But the gentiles prevented the Jews from digging the grave, and the governor El-Karach came to the site and forbade the Jews to continue digging. The mayor of Baghdad who loved the Jews offered his support, and so the two camps stood, one against the other, with justifications, accusations and violent talk, leading to some fistfights as well.

The governor of Baghdad accused the Jews of beating the Muslims, and consequently imprisoned several sages. The Jews traveled to Mutzel from where they sent messengers to Kushta in Turkey, to the Vaad Shelichei Hakehilot, to the Sassoon family in London and to several other communities in Europe, informing them that the governor of Baghdad was mistreating innocent Jews.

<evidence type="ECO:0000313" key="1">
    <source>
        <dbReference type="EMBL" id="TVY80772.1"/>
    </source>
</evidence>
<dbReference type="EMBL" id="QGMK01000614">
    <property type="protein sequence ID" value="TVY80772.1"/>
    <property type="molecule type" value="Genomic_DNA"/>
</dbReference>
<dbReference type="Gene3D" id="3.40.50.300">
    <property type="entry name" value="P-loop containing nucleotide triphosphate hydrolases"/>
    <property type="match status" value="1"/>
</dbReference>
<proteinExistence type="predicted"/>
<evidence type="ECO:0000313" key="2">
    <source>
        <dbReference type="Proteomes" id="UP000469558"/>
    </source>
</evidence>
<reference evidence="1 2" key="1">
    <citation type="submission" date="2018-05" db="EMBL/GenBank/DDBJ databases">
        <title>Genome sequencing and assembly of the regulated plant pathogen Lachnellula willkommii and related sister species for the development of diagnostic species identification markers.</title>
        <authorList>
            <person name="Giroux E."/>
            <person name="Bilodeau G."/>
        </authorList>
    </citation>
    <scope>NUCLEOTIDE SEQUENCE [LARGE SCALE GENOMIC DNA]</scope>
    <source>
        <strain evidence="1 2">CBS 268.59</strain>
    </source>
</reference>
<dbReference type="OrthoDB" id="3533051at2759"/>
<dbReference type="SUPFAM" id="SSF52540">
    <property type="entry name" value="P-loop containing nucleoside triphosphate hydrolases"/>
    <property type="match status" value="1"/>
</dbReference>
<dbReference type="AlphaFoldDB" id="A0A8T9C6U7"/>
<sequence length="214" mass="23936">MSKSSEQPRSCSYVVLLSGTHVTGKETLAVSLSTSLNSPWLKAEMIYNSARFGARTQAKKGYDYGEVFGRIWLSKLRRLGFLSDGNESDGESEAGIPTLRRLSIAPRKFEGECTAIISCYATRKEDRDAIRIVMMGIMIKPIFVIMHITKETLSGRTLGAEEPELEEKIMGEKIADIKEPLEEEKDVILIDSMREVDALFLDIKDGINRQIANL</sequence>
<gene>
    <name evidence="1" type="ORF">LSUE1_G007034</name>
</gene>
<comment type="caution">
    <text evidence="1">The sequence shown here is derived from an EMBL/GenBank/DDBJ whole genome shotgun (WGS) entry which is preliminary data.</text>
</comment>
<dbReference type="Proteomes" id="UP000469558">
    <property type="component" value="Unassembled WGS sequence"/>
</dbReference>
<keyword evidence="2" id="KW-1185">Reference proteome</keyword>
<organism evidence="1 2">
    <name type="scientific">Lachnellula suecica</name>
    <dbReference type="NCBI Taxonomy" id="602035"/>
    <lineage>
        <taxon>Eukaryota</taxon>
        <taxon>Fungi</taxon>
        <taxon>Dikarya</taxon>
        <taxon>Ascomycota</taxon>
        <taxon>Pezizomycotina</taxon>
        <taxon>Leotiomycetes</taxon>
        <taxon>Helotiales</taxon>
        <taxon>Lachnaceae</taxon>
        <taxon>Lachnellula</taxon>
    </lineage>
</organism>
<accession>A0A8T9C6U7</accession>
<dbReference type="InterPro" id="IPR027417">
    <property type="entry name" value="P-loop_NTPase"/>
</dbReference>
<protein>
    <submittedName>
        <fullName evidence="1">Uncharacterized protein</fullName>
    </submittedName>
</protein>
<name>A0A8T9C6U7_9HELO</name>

The efforts of the Jews were crowned with success, and the governor was removed from his position. To appease the gentiles, they removed the rabbi's body from the grave, and in the process the Jews were amazed to see that the rabbi's body had remained intact as when it was lowered into the grave.

Following this awesome spectacle, many gentiles converted to Judaism. The new governor (Wali) of Baghdad who saw this great miracle, got off his horse and ordered all his men to do the same, saying that for the funeral of such a great man, it is not proper to ride on a horse; it is a moral obligation to accompany him on foot.